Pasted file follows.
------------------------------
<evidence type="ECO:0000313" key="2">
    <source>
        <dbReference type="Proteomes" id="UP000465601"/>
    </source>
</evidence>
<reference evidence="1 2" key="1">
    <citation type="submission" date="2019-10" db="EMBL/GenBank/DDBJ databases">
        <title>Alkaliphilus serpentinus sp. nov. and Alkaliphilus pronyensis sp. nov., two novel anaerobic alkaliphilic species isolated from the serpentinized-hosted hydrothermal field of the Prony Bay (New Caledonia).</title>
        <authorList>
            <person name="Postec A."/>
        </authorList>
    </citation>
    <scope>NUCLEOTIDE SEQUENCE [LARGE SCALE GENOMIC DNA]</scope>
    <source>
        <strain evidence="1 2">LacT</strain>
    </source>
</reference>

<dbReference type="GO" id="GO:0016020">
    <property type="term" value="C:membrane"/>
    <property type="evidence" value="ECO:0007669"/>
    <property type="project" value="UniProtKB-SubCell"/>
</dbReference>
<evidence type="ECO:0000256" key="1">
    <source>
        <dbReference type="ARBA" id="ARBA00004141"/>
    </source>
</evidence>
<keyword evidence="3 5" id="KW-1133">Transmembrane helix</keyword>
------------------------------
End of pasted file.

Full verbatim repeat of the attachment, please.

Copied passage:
<evidence type="ECO:0000313" key="2">
    <source>
        <dbReference type="Proteomes" id="UP000465601"/>
    </source>
</evidence>
<reference evidence="1 2" key="1">
    <citation type="submission" date="2019-10" db="EMBL/GenBank/DDBJ databases">
        <title>Alkaliphilus serpentinus sp. nov. and Alkaliphilus pronyensis sp. nov., two novel anaerobic alkaliphilic species isolated from the serpentinized-hosted hydrothermal field of the Prony Bay (New Caledonia).</title>
        <authorList>
            <person name="Postec A."/>
        </authorList>
    </citation>
    <scope>NUCLEOTIDE SEQUENCE [LARGE SCALE GENOMIC DNA]</scope>
    <source>
        <strain evidence="1 2">LacT</strain>
    </source>
</reference>

<dbReference type="GO" id="GO:0016020">
    <property type="term" value="C:membrane"/>
    <property type="evidence" value="ECO:0007669"/>
    <property type="project" value="UniProtKB-SubCell"/>
</dbReference>
<evidence type="ECO:0000256" key="1">
    <source>
        <dbReference type="ARBA" id="ARBA00004141"/>
    </source>
</evidence>
<keyword evidence="3 5" id="KW-1133">Transmembrane helix</keyword>